In order for any action in which there is more than one defendant, one of whom is a citizen of the same state as the plaintiff, to be removable to federal court under 28 U.S.C. § 1441(c), there must be more than one claim or cause of action, and the claim against the non-resident defendant must be separate and independent from the claim or cause of action asserted against the resident defendant. Willoughby v. Sinclair Oil & Gas. Co., 188 F.2d 902 (Tenth Cir.1951); National Livestock Credit Corp. v. Schultz, 425 F. Supp. 966 (W.D.Okl.1976). Knight v. First Pyramid Life Insurance Co., 256 F. Supp. 32 (W.D.Okl.1966), considered the meaning of the term "separate and independent claim or cause of action" and stated:

 
"The test outlined by the landmark case of American Fire & Casualty Co. v. Finn, 341 U.S. 6, 71 S. Ct. 534, 95 L. Ed. 702 (1951), is as follows: `* * * where there is a single wrong to plaintiff, for which relief is sought, arising from an interlocked series of transactions, there is no separate and independent claim or cause of action under § 1441(c).'" 256 F. Supp. at 34.

In applying § 1441(c), the Tenth Circuit said in Snow v. Powell, 189 F.2d 172 (Tenth Cir.1951):

 
"The word `separate' means distinct; apart from; not united or associated. The word `independent' means not resting on something else for support; selfsustaining; not contingent or conditioned." 189 F.2d at 174.

See Gray v. New Mexico Military Institute, 249 F.2d 28 (Tenth Cir.1957).

Under Oklahoma law, a claim sounding in tort against an uninsured motorist and a breach of contract claim against an insurance carrier by reason of uninsured motorist coverage may be joined in the same action. Keel v. MFA Insurance Co., 553 P.2d 153 (Okl.1976). However the Court must look to the substance of Plaintiff's causes of action to determine the removability issue. Knight v. First Pyramid Life Insurance Co., supra.

A careful reading of the Complaint herein reveals that Plaintiff seeks recovery against all Defendants arising out of a single wrong, the automobile accident. See Conley v. State Farm Mutual Automobile Insurance Co., 342 F. Supp. 379 (M.D. Fla.1972). Though it is true that Plaintiff alleges one cause of action in tort against Defendants Calhoun and John Doe and other causes of action in contract against Defendants Thurston and Reliance, Plaintiff is entitled to only one recovery in damages for the wrong alleged herein. A pleading which alleges but one wrong for which singular relief is sought, cannot constitute a separate and independent claim, no matter how many different defendants are said to be liable therefor, or how diverse their basis of liability. Gray v. New Mexico Military Institute, supra. Furthermore, Plaintiff's recovery under both his second and third causes of action is contingent upon his proving his first cause of action against the motorists and thus Plaintiff's three causes of action are not "independent" as defined by Snow v. Powell, supra, within the meaning of 28 U.S.C. § 1441(c).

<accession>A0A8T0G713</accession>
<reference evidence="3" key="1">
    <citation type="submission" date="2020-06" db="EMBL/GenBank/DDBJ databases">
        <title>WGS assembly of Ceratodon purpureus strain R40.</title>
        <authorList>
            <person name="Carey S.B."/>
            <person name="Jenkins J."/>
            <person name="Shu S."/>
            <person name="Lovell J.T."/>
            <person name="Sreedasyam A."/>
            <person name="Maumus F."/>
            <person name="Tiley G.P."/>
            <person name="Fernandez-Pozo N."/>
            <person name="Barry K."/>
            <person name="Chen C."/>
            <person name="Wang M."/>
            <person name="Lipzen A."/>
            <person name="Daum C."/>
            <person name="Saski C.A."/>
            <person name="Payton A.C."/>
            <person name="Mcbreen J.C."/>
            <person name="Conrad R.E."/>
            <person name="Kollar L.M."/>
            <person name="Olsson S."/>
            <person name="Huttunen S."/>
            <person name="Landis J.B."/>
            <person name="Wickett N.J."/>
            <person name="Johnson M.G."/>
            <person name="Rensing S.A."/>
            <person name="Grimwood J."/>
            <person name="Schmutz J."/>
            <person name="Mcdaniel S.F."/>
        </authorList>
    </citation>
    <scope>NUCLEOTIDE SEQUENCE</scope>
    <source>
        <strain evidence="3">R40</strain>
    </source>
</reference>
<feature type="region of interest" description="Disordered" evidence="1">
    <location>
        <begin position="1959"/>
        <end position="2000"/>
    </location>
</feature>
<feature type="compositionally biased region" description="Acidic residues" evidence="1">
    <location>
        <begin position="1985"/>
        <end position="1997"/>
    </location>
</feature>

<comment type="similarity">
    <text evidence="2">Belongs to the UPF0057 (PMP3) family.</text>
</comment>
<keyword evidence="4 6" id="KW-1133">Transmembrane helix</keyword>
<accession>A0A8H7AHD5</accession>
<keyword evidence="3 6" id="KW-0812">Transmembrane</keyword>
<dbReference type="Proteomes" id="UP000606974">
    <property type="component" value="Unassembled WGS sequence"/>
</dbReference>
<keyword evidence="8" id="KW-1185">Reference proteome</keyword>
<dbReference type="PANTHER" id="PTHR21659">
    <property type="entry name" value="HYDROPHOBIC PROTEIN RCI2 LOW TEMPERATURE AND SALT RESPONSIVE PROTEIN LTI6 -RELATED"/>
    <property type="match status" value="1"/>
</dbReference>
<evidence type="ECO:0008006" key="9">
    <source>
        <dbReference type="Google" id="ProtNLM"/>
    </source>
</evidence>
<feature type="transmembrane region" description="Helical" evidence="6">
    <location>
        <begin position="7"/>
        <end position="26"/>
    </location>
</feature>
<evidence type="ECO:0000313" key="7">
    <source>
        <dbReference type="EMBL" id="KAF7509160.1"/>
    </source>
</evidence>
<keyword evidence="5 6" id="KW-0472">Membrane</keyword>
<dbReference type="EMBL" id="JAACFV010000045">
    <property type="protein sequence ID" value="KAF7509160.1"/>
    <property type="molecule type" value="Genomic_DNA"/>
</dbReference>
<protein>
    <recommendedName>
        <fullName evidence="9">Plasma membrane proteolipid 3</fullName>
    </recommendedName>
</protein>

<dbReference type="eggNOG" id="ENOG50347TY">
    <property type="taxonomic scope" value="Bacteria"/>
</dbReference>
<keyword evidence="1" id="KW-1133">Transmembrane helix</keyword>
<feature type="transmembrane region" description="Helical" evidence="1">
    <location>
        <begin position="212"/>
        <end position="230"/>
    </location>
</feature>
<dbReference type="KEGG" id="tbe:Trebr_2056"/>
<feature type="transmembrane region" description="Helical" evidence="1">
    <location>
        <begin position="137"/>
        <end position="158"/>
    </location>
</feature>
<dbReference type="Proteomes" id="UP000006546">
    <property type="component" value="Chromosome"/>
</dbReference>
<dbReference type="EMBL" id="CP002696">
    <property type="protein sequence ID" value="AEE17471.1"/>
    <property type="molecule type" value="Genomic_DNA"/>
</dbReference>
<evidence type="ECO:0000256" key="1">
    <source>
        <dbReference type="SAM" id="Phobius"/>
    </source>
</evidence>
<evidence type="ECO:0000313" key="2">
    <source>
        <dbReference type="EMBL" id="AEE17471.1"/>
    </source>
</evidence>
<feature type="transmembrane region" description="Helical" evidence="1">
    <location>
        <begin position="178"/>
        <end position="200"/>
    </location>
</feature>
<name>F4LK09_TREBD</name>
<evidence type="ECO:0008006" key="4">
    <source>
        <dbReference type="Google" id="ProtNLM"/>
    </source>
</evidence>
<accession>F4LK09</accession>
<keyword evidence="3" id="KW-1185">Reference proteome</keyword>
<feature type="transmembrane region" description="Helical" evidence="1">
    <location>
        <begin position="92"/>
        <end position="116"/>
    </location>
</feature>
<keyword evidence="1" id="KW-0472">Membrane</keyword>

In view of the foregoing, it appears that Plaintiff's cause of action alleged against Defendants Thurston and Reliance are so closely related to the primary wrong for which Plaintiff seeks recovery in his first cause of action that the three causes of action are interlocked within the test announced in American Fire & Casualty Co. v. Finn, supra. Therefore, as Plaintiff's causes *351 of action may be litigated together, arise out of the same occurrence and have common essential elements, the Court finds and concludes that the three causes of action alleged in Plaintiff's Complaint are not separate and independent within the meaning of 28 U.S.C. § 1441(c).[1] Accordingly, Plaintiff's Motion to Remand should be granted and the Clerk is directed to effect the remand of this case to the Pushmataha County District Court.

NOTES

[1] Knight v. First Pyramid Life Insurance Co., supra, is distinguishable from the instant case in that Knight involved two causes of action (one against an insurance company for failure to provide life insurance coverage and another against named individuals for invasion of privacy) which were unrelated to each other and arose out of completely separate occurrences and for which separate recoveries of damages were sought. Also, there were no common essential elements in the two causes of action alleged by the plaintiff in Knight in contrast to the instant case.